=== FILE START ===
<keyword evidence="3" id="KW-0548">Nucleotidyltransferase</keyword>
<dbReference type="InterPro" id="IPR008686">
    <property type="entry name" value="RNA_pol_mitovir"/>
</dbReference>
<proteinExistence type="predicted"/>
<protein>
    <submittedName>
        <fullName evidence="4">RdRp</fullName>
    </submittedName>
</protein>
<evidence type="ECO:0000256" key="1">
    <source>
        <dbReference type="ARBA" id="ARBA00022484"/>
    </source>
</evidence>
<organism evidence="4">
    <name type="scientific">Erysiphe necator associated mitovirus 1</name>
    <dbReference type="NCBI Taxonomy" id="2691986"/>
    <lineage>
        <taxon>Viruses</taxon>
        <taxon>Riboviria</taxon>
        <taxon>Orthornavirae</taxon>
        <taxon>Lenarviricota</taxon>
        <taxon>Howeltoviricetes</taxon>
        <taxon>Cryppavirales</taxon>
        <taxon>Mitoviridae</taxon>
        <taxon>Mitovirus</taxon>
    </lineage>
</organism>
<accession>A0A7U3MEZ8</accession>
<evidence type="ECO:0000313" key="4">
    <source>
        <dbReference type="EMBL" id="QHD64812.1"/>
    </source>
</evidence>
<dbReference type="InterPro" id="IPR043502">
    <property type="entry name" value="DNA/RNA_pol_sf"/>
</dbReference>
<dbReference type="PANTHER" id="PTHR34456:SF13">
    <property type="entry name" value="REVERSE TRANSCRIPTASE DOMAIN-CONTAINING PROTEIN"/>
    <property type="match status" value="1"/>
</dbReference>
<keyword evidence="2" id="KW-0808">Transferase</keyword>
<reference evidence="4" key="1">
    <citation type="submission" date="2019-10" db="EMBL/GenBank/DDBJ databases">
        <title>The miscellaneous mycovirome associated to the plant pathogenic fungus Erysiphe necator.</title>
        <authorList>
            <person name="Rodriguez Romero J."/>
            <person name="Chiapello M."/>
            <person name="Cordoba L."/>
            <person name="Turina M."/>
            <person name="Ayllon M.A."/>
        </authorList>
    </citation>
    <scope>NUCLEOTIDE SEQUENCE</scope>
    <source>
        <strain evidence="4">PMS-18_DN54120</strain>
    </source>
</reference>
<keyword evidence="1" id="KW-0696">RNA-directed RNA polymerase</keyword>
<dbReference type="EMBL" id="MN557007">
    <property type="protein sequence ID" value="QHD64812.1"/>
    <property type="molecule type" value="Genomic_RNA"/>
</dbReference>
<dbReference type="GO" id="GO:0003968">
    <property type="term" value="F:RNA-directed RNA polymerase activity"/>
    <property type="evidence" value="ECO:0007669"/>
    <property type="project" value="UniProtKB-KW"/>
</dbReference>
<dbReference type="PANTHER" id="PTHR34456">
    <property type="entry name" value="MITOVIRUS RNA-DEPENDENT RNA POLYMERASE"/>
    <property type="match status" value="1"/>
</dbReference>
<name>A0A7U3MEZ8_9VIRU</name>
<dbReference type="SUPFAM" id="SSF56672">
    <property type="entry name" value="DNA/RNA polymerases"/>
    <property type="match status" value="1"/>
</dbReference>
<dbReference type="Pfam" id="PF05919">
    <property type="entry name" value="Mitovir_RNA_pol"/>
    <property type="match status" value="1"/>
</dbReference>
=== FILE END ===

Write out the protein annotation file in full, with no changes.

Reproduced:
<keyword evidence="3" id="KW-0548">Nucleotidyltransferase</keyword>
<dbReference type="InterPro" id="IPR008686">
    <property type="entry name" value="RNA_pol_mitovir"/>
</dbReference>
<proteinExistence type="predicted"/>
<protein>
    <submittedName>
        <fullName evidence="4">RdRp</fullName>
    </submittedName>
</protein>
<evidence type="ECO:0000256" key="1">
    <source>
        <dbReference type="ARBA" id="ARBA00022484"/>
    </source>
</evidence>
<organism evidence="4">
    <name type="scientific">Erysiphe necator associated mitovirus 1</name>
    <dbReference type="NCBI Taxonomy" id="2691986"/>
    <lineage>
        <taxon>Viruses</taxon>
        <taxon>Riboviria</taxon>
        <taxon>Orthornavirae</taxon>
        <taxon>Lenarviricota</taxon>
        <taxon>Howeltoviricetes</taxon>
        <taxon>Cryppavirales</taxon>
        <taxon>Mitoviridae</taxon>
        <taxon>Mitovirus</taxon>
    </lineage>
</organism>
<accession>A0A7U3MEZ8</accession>
<evidence type="ECO:0000313" key="4">
    <source>
        <dbReference type="EMBL" id="QHD64812.1"/>
    </source>
</evidence>
<dbReference type="InterPro" id="IPR043502">
    <property type="entry name" value="DNA/RNA_pol_sf"/>
</dbReference>
<dbReference type="PANTHER" id="PTHR34456:SF13">
    <property type="entry name" value="REVERSE TRANSCRIPTASE DOMAIN-CONTAINING PROTEIN"/>
    <property type="match status" value="1"/>
</dbReference>
<keyword evidence="2" id="KW-0808">Transferase</keyword>
<reference evidence="4" key="1">
    <citation type="submission" date="2019-10" db="EMBL/GenBank/DDBJ databases">
        <title>The miscellaneous mycovirome associated to the plant pathogenic fungus Erysiphe necator.</title>
        <authorList>
            <person name="Rodriguez Romero J."/>
            <person name="Chiapello M."/>
            <person name="Cordoba L."/>
            <person name="Turina M."/>
            <person name="Ayllon M.A."/>
        </authorList>
    </citation>
    <scope>NUCLEOTIDE SEQUENCE</scope>
    <source>
        <strain evidence="4">PMS-18_DN54120</strain>
    </source>
</reference>
<keyword evidence="1" id="KW-0696">RNA-directed RNA polymerase</keyword>
<dbReference type="EMBL" id="MN557007">
    <property type="protein sequence ID" value="QHD64812.1"/>
    <property type="molecule type" value="Genomic_RNA"/>
</dbReference>
<dbReference type="GO" id="GO:0003968">
    <property type="term" value="F:RNA-directed RNA polymerase activity"/>
    <property type="evidence" value="ECO:0007669"/>
    <property type="project" value="UniProtKB-KW"/>
</dbReference>
<dbReference type="PANTHER" id="PTHR34456">
    <property type="entry name" value="MITOVIRUS RNA-DEPENDENT RNA POLYMERASE"/>
    <property type="match status" value="1"/>
</dbReference>
<name>A0A7U3MEZ8_9VIRU</name>
<dbReference type="SUPFAM" id="SSF56672">
    <property type="entry name" value="DNA/RNA polymerases"/>
    <property type="match status" value="1"/>
</dbReference>
<dbReference type="Pfam" id="PF05919">
    <property type="entry name" value="Mitovir_RNA_pol"/>
    <property type="match status" value="1"/>
</dbReference>